New Delhi: A 40-year-old freelance journalist has claimed a person "hypnotised" him over the phone and duped him of Rs 40,000, but police and experts said this is one of the "most normal kinds of cyber fraud" and not a case of hypnosis.
Ramesh Kumar Raja lodged an FIR with the Delhi Police on April 25 detailing the alleged crime.
"The caller pretended to be known to me and during the telephone conversation, he hypnotised me (diverted my mind and thought process) to get fraudulent transactions of Rs 40,000 in two phases of Rs 20,000 each from my bank account via Paytm UPI," Raja said.
He claimed that on March 7 he received a call from an unknown person who was polite and friendly.
"I told him that I didn't know who he was. Then he politely said, 'no no, please guess who I am. How can you forget me?' Since his voice resembled that of a friend of mine who is a doctor, I asked him if he was the one and he said, 'Yes, now you have recognised me correctly'," Raja told PTI.
He added, "That's how the conversation started and went on for some time. He spoke to me about several general things about health and family. He was so confident and congenial in talking that I didn't have an iota of doubt that I am unknown to him." Raja said that he felt as if he lost his reasoning power while talking to him and started following his instructions. Then the caller told Raja that his online payments app was not working and he had to pay money to someone.
So he wanted to deposit some money into Raja's account and offered to collect that amount in cash from his house in the evening.
"Though it was a strange offer, I still couldn't question him and say why he himself cannot withdraw money from any nearby ATM," Raja said.
He told Raja that first he would send him Rs 2 to check if his account is active. He sent a Paytm message and Raja opened the message after entering a PIN. Suddenly, he realised that he lost Rs 2 from his SBI account which was linked to his Paytm account.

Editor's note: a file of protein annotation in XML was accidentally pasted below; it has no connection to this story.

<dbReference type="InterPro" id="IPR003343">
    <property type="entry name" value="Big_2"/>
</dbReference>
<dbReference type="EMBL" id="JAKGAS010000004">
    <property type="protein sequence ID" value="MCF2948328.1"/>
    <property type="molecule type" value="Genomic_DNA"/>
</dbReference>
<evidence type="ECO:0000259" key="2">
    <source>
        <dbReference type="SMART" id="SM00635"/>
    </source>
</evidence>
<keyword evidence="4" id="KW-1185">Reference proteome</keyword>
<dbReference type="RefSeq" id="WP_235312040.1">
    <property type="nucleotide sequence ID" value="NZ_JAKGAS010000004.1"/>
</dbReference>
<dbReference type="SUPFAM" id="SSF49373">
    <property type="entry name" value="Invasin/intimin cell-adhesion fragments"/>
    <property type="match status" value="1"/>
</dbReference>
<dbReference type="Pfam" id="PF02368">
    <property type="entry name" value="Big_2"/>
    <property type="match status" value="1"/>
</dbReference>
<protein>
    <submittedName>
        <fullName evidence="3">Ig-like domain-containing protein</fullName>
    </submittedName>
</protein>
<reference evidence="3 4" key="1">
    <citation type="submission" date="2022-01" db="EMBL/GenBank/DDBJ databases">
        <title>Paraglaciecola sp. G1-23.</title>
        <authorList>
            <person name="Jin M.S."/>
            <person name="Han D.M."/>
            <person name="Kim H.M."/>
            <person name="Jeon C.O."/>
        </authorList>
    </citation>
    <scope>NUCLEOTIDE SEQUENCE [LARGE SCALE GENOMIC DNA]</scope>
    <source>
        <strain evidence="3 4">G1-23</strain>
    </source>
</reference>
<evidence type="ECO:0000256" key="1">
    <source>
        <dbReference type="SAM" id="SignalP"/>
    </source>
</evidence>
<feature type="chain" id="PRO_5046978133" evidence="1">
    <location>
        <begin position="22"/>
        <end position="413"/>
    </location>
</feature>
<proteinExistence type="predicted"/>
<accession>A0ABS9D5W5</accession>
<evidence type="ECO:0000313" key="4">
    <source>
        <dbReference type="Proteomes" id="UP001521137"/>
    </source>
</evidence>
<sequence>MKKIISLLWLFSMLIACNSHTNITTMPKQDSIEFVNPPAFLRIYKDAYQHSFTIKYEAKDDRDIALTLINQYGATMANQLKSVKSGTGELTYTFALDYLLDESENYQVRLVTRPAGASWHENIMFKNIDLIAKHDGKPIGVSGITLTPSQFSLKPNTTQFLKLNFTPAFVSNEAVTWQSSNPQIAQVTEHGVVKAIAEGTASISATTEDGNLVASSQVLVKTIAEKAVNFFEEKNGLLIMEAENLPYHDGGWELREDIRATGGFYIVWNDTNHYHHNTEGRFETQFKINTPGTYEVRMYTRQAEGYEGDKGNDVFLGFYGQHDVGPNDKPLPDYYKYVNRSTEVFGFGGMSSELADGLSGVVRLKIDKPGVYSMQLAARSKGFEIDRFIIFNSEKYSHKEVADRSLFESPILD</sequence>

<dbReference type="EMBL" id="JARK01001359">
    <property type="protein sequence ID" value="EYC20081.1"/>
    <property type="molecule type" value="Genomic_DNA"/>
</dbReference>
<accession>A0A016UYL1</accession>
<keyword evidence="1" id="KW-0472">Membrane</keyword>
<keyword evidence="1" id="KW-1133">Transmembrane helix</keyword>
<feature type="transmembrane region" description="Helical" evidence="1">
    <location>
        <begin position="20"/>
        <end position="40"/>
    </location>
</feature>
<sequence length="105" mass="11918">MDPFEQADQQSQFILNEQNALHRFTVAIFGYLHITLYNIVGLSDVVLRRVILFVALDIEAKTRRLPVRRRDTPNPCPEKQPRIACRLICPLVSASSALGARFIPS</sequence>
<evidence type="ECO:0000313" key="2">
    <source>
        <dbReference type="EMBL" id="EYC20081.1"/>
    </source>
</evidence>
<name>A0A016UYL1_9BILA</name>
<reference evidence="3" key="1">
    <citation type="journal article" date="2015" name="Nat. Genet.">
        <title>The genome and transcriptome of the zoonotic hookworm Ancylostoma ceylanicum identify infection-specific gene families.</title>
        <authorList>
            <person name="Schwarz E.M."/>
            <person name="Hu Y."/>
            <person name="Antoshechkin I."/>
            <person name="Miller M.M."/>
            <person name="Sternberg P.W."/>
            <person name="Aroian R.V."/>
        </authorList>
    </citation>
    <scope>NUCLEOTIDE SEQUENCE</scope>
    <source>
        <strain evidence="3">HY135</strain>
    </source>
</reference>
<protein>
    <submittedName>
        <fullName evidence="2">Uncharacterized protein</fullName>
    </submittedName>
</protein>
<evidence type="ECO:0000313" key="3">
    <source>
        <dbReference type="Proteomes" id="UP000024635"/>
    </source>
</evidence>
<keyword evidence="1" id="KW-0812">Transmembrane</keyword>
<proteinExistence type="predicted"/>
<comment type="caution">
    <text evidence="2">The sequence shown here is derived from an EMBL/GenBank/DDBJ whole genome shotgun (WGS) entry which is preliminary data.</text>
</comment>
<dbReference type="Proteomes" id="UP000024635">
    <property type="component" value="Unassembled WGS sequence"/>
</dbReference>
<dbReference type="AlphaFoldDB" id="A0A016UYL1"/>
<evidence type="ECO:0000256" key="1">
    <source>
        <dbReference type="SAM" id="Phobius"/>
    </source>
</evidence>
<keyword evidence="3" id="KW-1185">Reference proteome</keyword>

"I told him that instead of getting money, I lost Rs 2. Then he apologised and said that it happened by mistake and sent another message on which I clicked and entered my pin. This time I received Rs 4," Raja recollected.
Then he sent another Paytm message saying that he was paying Raja Rs 20,000. But the moment Raja initiated the same process, he realised that Rs 20,000 was deducted from his account.
When Raja told him about it he again apologised and sent another message, on which Raja clicked and realised that Rs 20,000 debited from his account once again.
"Here, I got a little anxious and alerted. I told him that I lost Rs 40,000 to him so I am coming to collect the money. But he made some excuse and disconnected the call,” Raja said.
It took some time for Raja to realise that he was a victim of cyber fraud. He wrote to SBI, Paytm, and all financial authorities and got an FIR lodged with the North Delhi cyber police station. Raja feels that his mind was completely paralysed to question his own action.
However, a police officer dismissed Raja’s claim. "This is a most normal kind of cyber fraud. I have been receiving many such cases in which people get calls where the strangers first ask them to recognise and then dupe them after a friendly chat," the officer said.
Experts, who carry out hypnosis, say this kind of incident has no link with hypnosis.
Santhosh Babu, a practitioner and teacher of hypnosis for 30 years, says that Raja's story most probably has nothing to do with hypnosis.
"Hypnosis is a trancelike state of altered consciousness that resembles sleep. It is induced by a person whose suggestions are readily accepted by the subject,” Babu said.
He added that it is a misconception among people that someone could hypnotise them against their will. "I cannot make a hypnotised person do something which he or she doesn't like to do. I carried out several hypnosis demonstrations in top institutions like IITs and IIMs in 1994 just to remove the misconceptions about hypnosis," he said.
Cyber experts say that it is a new sort of crime where criminals try to exploit the positivity and friendly nature of people.
"I think the more friendly and polite you are towards strangers, there are greater chances that you fall prey to this type of cybercrime. These fraudsters are conning gullible people by winning their trust and confidence," Prashant Gautam, Deputy Commissioner, Intelligence Fusion and Strategic Operations (IFSO), Delhi Police, said.
"We advise common people to be watchful and alert against such unknown calls. Even if you feel that you want to help someone who calls you from some unknown number and poses to be known to you, at least you can cross-check the same before making any financial transaction," Gautam said.